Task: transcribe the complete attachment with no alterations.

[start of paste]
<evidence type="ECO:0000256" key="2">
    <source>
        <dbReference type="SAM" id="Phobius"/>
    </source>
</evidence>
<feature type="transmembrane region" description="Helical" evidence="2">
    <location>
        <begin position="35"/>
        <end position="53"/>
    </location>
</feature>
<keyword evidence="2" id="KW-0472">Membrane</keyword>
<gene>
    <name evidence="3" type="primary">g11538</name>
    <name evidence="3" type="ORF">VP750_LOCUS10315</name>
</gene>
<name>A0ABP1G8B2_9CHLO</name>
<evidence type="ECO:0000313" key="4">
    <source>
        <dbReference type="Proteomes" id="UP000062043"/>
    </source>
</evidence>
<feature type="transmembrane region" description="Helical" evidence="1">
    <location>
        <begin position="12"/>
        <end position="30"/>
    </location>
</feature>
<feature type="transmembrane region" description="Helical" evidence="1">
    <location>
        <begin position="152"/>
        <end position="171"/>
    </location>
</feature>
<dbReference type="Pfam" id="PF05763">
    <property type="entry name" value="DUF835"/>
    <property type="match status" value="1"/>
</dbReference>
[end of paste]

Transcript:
<evidence type="ECO:0000256" key="2">
    <source>
        <dbReference type="SAM" id="Phobius"/>
    </source>
</evidence>
<feature type="transmembrane region" description="Helical" evidence="2">
    <location>
        <begin position="35"/>
        <end position="53"/>
    </location>
</feature>
<keyword evidence="2" id="KW-0472">Membrane</keyword>
<gene>
    <name evidence="3" type="primary">g11538</name>
    <name evidence="3" type="ORF">VP750_LOCUS10315</name>
</gene>
<name>A0ABP1G8B2_9CHLO</name>
<evidence type="ECO:0000313" key="4">
    <source>
        <dbReference type="Proteomes" id="UP000062043"/>
    </source>
</evidence>
<feature type="transmembrane region" description="Helical" evidence="1">
    <location>
        <begin position="12"/>
        <end position="30"/>
    </location>
</feature>
<feature type="transmembrane region" description="Helical" evidence="1">
    <location>
        <begin position="152"/>
        <end position="171"/>
    </location>
</feature>
<dbReference type="Pfam" id="PF05763">
    <property type="entry name" value="DUF835"/>
    <property type="match status" value="1"/>
</dbReference>